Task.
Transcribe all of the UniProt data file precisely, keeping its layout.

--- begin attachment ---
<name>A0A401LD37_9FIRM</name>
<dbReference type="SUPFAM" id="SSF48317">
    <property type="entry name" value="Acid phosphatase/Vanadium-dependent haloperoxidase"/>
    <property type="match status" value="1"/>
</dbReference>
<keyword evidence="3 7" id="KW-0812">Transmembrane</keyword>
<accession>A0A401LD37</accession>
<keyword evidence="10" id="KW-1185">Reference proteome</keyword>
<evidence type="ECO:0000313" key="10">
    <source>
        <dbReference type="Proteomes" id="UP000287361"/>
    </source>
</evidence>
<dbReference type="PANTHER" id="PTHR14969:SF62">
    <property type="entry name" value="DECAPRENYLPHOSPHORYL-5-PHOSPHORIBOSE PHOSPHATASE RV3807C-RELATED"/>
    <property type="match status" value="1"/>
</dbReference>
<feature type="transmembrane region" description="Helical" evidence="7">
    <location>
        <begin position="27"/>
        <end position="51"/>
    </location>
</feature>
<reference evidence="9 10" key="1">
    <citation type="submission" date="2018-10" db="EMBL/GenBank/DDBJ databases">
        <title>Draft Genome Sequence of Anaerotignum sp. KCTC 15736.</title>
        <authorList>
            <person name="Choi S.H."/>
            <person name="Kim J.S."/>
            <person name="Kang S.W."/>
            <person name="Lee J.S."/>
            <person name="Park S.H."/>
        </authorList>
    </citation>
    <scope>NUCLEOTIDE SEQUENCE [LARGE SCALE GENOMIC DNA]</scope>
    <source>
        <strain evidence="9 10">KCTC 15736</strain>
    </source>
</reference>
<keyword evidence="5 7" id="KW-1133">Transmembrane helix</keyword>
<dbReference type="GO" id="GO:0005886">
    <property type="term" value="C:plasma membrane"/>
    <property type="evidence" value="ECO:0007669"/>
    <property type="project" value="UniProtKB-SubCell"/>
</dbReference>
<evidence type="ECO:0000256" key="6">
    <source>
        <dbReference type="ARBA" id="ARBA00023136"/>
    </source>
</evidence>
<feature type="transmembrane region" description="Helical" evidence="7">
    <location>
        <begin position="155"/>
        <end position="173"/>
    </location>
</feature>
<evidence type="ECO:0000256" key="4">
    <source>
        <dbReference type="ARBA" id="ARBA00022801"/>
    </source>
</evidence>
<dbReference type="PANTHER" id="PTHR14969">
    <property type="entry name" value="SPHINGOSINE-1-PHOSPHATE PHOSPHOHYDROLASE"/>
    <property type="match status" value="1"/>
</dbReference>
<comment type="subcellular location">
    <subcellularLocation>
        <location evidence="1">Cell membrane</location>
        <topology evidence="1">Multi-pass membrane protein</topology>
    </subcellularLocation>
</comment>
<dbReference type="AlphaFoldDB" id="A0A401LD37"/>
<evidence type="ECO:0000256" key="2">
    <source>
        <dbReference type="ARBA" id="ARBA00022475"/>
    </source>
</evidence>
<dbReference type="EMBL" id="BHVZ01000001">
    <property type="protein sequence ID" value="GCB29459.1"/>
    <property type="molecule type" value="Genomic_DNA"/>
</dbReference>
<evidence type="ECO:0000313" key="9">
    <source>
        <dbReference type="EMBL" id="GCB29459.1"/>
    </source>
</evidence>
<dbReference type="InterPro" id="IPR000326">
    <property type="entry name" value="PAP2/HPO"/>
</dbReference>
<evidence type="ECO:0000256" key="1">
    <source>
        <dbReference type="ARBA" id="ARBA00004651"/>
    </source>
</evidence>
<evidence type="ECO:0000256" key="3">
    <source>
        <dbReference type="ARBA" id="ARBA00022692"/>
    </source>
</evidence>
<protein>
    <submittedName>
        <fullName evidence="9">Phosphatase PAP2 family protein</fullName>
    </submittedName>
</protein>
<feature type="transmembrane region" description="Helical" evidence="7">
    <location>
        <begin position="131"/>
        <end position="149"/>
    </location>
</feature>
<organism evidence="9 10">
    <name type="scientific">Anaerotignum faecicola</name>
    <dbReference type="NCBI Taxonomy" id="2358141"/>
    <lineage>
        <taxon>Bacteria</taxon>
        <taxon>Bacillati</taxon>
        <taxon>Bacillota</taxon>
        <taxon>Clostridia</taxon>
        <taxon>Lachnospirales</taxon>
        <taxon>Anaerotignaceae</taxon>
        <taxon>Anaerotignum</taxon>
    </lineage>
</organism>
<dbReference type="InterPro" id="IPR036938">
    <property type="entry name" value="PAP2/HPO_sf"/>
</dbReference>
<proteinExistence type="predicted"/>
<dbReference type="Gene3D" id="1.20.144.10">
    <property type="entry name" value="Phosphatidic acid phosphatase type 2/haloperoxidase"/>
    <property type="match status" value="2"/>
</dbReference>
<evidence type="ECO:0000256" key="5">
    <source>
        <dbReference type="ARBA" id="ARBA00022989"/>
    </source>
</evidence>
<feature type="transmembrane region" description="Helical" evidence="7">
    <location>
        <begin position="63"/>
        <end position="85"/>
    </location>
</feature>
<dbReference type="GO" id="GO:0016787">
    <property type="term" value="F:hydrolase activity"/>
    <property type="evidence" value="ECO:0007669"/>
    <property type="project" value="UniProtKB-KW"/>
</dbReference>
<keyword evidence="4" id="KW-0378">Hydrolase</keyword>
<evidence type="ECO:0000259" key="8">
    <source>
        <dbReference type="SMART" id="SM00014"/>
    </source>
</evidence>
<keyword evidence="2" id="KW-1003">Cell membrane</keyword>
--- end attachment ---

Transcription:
<name>A0A401LD37_9FIRM</name>
<dbReference type="SUPFAM" id="SSF48317">
    <property type="entry name" value="Acid phosphatase/Vanadium-dependent haloperoxidase"/>
    <property type="match status" value="1"/>
</dbReference>
<keyword evidence="3 7" id="KW-0812">Transmembrane</keyword>
<accession>A0A401LD37</accession>
<keyword evidence="10" id="KW-1185">Reference proteome</keyword>
<evidence type="ECO:0000313" key="10">
    <source>
        <dbReference type="Proteomes" id="UP000287361"/>
    </source>
</evidence>
<dbReference type="PANTHER" id="PTHR14969:SF62">
    <property type="entry name" value="DECAPRENYLPHOSPHORYL-5-PHOSPHORIBOSE PHOSPHATASE RV3807C-RELATED"/>
    <property type="match status" value="1"/>
</dbReference>
<feature type="transmembrane region" description="Helical" evidence="7">
    <location>
        <begin position="27"/>
        <end position="51"/>
    </location>
</feature>
<reference evidence="9 10" key="1">
    <citation type="submission" date="2018-10" db="EMBL/GenBank/DDBJ databases">
        <title>Draft Genome Sequence of Anaerotignum sp. KCTC 15736.</title>
        <authorList>
            <person name="Choi S.H."/>
            <person name="Kim J.S."/>
            <person name="Kang S.W."/>
            <person name="Lee J.S."/>
            <person name="Park S.H."/>
        </authorList>
    </citation>
    <scope>NUCLEOTIDE SEQUENCE [LARGE SCALE GENOMIC DNA]</scope>
    <source>
        <strain evidence="9 10">KCTC 15736</strain>
    </source>
</reference>
<keyword evidence="5 7" id="KW-1133">Transmembrane helix</keyword>
<dbReference type="GO" id="GO:0005886">
    <property type="term" value="C:plasma membrane"/>
    <property type="evidence" value="ECO:0007669"/>
    <property type="project" value="UniProtKB-SubCell"/>
</dbReference>
<evidence type="ECO:0000256" key="6">
    <source>
        <dbReference type="ARBA" id="ARBA00023136"/>
    </source>
</evidence>
<feature type="transmembrane region" description="Helical" evidence="7">
    <location>
        <begin position="155"/>
        <end position="173"/>
    </location>
</feature>
<evidence type="ECO:0000256" key="4">
    <source>
        <dbReference type="ARBA" id="ARBA00022801"/>
    </source>
</evidence>
<dbReference type="PANTHER" id="PTHR14969">
    <property type="entry name" value="SPHINGOSINE-1-PHOSPHATE PHOSPHOHYDROLASE"/>
    <property type="match status" value="1"/>
</dbReference>
<comment type="subcellular location">
    <subcellularLocation>
        <location evidence="1">Cell membrane</location>
        <topology evidence="1">Multi-pass membrane protein</topology>
    </subcellularLocation>
</comment>
<dbReference type="AlphaFoldDB" id="A0A401LD37"/>
<evidence type="ECO:0000256" key="2">
    <source>
        <dbReference type="ARBA" id="ARBA00022475"/>
    </source>
</evidence>
<dbReference type="EMBL" id="BHVZ01000001">
    <property type="protein sequence ID" value="GCB29459.1"/>
    <property type="molecule type" value="Genomic_DNA"/>
</dbReference>
<evidence type="ECO:0000313" key="9">
    <source>
        <dbReference type="EMBL" id="GCB29459.1"/>
    </source>
</evidence>
<dbReference type="InterPro" id="IPR000326">
    <property type="entry name" value="PAP2/HPO"/>
</dbReference>
<evidence type="ECO:0000256" key="1">
    <source>
        <dbReference type="ARBA" id="ARBA00004651"/>
    </source>
</evidence>
<evidence type="ECO:0000256" key="3">
    <source>
        <dbReference type="ARBA" id="ARBA00022692"/>
    </source>
</evidence>
<protein>
    <submittedName>
        <fullName evidence="9">Phosphatase PAP2 family protein</fullName>
    </submittedName>
</protein>
<feature type="transmembrane region" description="Helical" evidence="7">
    <location>
        <begin position="131"/>
        <end position="149"/>
    </location>
</feature>
<organism evidence="9 10">
    <name type="scientific">Anaerotignum faecicola</name>
    <dbReference type="NCBI Taxonomy" id="2358141"/>
    <lineage>
        <taxon>Bacteria</taxon>
        <taxon>Bacillati</taxon>
        <taxon>Bacillota</taxon>
        <taxon>Clostridia</taxon>
        <taxon>Lachnospirales</taxon>
        <taxon>Anaerotignaceae</taxon>
        <taxon>Anaerotignum</taxon>
    </lineage>
</organism>
<dbReference type="InterPro" id="IPR036938">
    <property type="entry name" value="PAP2/HPO_sf"/>
</dbReference>
<proteinExistence type="predicted"/>
<dbReference type="Gene3D" id="1.20.144.10">
    <property type="entry name" value="Phosphatidic acid phosphatase type 2/haloperoxidase"/>
    <property type="match status" value="2"/>
</dbReference>
<evidence type="ECO:0000256" key="5">
    <source>
        <dbReference type="ARBA" id="ARBA00022989"/>
    </source>
</evidence>
<feature type="transmembrane region" description="Helical" evidence="7">
    <location>
        <begin position="63"/>
        <end position="85"/>
    </location>
</feature>
<dbReference type="GO" id="GO:0016787">
    <property type="term" value="F:hydrolase activity"/>
    <property type="evidence" value="ECO:0007669"/>
    <property type="project" value="UniProtKB-KW"/>
</dbReference>
<keyword evidence="4" id="KW-0378">Hydrolase</keyword>
<evidence type="ECO:0000259" key="8">
    <source>
        <dbReference type="SMART" id="SM00014"/>
    </source>
</evidence>
<keyword evidence="2" id="KW-1003">Cell membrane</keyword>